“As conservators, we create the form to fit the garment rather than changing the garment to fit a mannequin,” says Kiefer. The process requires conservators and curators to take measurements of the garment and assess its points of fragility, such as a worn seam or zipper, that might need some extra padding or foam for support. The conservators, collection manager, and mount maker will also determine the important design aspects they want to highlight to convey the garment’s historic silhouette, such as the inside of a gown slit or the length of a swooping bridal train.
The next part is building the right mannequin or form that can achieve an exhibition-specific look and support the garment. Some institutions might use a Kyoto Costume Institute (KCI) mannequin for 18th- to 19th-century garments or other brands such as Goldsmith, Schleppi, or Rootstein for 20th- and 21st-century garments. The 20th- and 21st-century mannequins have broader shoulders, lower busts, visible nipples, and slimmer shape to reflect modern-day women. KCI mannequins come in different body types of four eras from the 18th- and early 20th-century. For example, Kiefer says, their 18th-century mannequins have longer torsos whereas a 19th-century mannequin has a fuller, bell-like rear to accommodate the bustle silhouette of that time period.
Some KCI mannequins come without a waist. That’s because back in 18th- and 19th-century, many garments came tailored with corsets. Instead of establishing one particular waist size, the Kyoto Costume Institute eliminated the waist from the mannequins so conservators could shape the waists. Depending on the garment’s needs and vulnerabilities, the team uses a mixture of padding, ethafoam, tubular stockinette, stockings, lycra, acid-free tissue paper, and other archival materials to prevent garment strain and tear.
Conservators also use these support materials to build out the particular waist size of the garment and mimic the exact measurements of the person who wore the outfit. If someone had a 33-inch waist size and a 43-inch bust, conservators have to account for this in molding the mannequin frame and shape.
At their woodshops, mount makers will also cut available mannequins in half at the waist, if a garment requires it. They’ll put on their safety goggles, place their noise-canceling earmuffs around their ears, and start cutting the mannequin’s waist with a reciprocating saw. White dust fills the air and smatters the woodshop like snow, but the result is a mannequin split in half that’s ready for building by conservators in a conservation lab.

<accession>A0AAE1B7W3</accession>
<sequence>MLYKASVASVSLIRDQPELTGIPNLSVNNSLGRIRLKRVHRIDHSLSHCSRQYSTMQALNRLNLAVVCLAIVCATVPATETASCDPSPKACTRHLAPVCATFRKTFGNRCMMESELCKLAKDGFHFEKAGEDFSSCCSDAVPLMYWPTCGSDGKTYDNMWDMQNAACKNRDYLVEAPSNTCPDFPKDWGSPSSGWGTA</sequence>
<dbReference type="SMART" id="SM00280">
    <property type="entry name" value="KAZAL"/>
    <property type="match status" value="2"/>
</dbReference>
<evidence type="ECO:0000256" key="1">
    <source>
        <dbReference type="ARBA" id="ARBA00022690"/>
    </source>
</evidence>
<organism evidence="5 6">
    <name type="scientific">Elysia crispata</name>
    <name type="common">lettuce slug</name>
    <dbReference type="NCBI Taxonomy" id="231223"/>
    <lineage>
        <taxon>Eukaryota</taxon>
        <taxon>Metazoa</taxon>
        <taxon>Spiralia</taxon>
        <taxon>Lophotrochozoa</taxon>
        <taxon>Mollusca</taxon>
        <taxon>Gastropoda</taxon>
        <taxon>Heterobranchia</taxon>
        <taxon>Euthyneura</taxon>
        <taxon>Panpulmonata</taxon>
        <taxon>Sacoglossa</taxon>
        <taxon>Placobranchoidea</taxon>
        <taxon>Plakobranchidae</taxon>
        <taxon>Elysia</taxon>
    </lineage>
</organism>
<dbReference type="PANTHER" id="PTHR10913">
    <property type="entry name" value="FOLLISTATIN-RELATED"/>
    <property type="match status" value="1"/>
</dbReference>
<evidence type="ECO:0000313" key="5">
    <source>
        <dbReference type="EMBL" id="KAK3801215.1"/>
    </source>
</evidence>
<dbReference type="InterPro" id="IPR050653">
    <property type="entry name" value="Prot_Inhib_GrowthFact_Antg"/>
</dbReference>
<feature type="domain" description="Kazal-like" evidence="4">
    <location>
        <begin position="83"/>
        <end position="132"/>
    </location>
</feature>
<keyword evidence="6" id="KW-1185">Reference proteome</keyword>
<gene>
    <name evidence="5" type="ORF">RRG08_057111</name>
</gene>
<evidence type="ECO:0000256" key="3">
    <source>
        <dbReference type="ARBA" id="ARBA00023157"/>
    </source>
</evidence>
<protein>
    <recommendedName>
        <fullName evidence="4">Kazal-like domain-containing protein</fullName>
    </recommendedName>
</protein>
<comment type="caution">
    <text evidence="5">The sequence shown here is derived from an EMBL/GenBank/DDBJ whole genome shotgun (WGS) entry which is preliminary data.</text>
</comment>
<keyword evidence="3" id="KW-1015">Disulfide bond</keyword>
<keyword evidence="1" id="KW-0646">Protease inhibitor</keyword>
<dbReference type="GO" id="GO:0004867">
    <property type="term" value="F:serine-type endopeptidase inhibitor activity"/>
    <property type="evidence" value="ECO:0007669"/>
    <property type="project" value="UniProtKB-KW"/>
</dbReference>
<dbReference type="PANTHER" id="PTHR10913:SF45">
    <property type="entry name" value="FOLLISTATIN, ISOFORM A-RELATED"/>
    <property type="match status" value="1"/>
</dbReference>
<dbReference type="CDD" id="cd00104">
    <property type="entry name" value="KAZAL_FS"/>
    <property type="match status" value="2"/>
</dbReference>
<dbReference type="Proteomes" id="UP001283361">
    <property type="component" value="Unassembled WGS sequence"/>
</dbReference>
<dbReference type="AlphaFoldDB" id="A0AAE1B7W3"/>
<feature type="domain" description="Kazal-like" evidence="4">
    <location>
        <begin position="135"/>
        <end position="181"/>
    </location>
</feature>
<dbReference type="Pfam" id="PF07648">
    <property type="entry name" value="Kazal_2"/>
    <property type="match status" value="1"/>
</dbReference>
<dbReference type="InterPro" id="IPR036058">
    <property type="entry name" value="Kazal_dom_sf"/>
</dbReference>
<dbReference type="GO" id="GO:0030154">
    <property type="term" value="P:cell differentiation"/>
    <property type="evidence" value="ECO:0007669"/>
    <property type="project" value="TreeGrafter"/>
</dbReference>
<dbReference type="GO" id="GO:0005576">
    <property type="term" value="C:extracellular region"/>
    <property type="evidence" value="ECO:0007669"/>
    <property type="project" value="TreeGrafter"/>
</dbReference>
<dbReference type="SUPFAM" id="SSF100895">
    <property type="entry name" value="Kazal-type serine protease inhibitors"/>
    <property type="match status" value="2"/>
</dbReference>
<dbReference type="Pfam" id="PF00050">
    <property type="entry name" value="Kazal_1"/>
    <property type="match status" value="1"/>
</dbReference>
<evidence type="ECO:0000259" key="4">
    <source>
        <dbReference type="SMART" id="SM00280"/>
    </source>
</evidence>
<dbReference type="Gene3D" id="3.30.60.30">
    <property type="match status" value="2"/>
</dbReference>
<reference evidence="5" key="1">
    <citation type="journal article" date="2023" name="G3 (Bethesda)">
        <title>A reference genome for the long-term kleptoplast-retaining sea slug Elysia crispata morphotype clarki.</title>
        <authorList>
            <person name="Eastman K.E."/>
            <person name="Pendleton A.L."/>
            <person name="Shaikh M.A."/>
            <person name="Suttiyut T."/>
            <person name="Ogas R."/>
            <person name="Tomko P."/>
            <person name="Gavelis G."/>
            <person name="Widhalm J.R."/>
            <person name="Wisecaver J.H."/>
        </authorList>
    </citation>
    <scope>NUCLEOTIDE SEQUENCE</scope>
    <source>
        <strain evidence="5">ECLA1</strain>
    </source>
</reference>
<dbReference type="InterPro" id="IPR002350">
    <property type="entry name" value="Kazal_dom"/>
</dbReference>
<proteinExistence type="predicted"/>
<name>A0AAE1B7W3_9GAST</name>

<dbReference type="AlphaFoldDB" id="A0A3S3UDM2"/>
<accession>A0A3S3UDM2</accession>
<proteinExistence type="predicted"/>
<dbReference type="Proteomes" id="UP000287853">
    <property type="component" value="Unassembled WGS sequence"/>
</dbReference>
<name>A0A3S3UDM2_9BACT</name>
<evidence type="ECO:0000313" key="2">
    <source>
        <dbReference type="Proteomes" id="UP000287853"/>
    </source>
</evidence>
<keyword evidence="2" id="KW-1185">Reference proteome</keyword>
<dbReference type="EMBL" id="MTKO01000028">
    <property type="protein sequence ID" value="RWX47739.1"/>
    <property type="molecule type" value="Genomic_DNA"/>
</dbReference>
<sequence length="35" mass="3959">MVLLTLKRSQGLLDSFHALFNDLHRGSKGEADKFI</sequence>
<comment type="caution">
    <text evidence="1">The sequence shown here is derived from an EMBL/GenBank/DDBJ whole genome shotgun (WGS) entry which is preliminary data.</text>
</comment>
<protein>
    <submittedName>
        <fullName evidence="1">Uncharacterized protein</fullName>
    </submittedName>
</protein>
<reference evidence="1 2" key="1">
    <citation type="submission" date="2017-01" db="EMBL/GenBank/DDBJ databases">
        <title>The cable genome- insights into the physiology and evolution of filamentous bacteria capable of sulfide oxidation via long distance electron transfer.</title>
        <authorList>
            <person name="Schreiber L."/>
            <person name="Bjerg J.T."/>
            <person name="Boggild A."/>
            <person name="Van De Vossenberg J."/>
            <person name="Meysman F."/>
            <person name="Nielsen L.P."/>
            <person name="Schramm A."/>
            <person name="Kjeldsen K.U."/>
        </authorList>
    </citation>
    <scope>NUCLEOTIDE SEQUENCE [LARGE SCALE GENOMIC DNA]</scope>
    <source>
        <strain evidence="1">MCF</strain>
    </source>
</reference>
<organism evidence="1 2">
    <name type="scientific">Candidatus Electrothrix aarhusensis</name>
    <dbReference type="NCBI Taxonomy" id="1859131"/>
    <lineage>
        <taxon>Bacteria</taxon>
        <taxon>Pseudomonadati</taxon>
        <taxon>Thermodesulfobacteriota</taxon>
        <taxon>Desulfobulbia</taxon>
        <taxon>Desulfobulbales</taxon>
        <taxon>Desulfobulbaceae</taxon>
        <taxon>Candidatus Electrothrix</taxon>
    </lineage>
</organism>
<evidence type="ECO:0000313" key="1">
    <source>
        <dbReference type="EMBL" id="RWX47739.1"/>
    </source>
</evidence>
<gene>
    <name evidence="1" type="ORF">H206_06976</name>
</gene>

“In a way,” says Peabody Essex Museum Curator of Fashion and Textiles Petra Slinkard, “you are creating a sculpture out of padding.” At the Chicago History Museum, she worked with lead conservator Holly Lundberg, costume collection manager Jessica Pushor, and a team of conservation volunteers to mount the blood-soaked black velvet cape Mary Todd Lincoln wore the night her husband, the 16th U.S. president, was assassinated. This exhibit was held at the Ford Theater in Washington D.C. in 2015.
If a museum has the resources, a few conservators might create a copy of a fragile garment to the precise original measurements to test if the mannequin will fit, then make adjustments accordingly. In most instances, they’ll carefully secure the actual garment and accessories onto the mannequin. If they want museum visitors to pay close attention to the inside of a coat, they will adjust the mannequin’s arms to make it look like the mannequin is holding the coat open for display on a rotating platform. These are small tweaks museum institutions make to animate the garment and show it in motion.
For Mary Todd Lincoln’s cape, Lundberg and her team created “a petticoat and a pinafore to be used underneath the cape to support it but also give the context of how the cape would have been worn because we didn’t have the dress that she wore underneath it,” says Slinkard. Then, Slinkard styled the cape with photographers to showcase the complexity of the design in a photo shoot.
All of the sawing, the padding, the measuring, the styling, and the stress amount to an expertly crafted display. While the museum goers who awe at a garment may not know the work behind the glass, they can visualize the people who wore the outfits, and the history that brought the garment to life.
*Update: The story originally stated that the robe à la française on display at the Met features a blue bodice and hand fan. These items are not included in the current exhibition.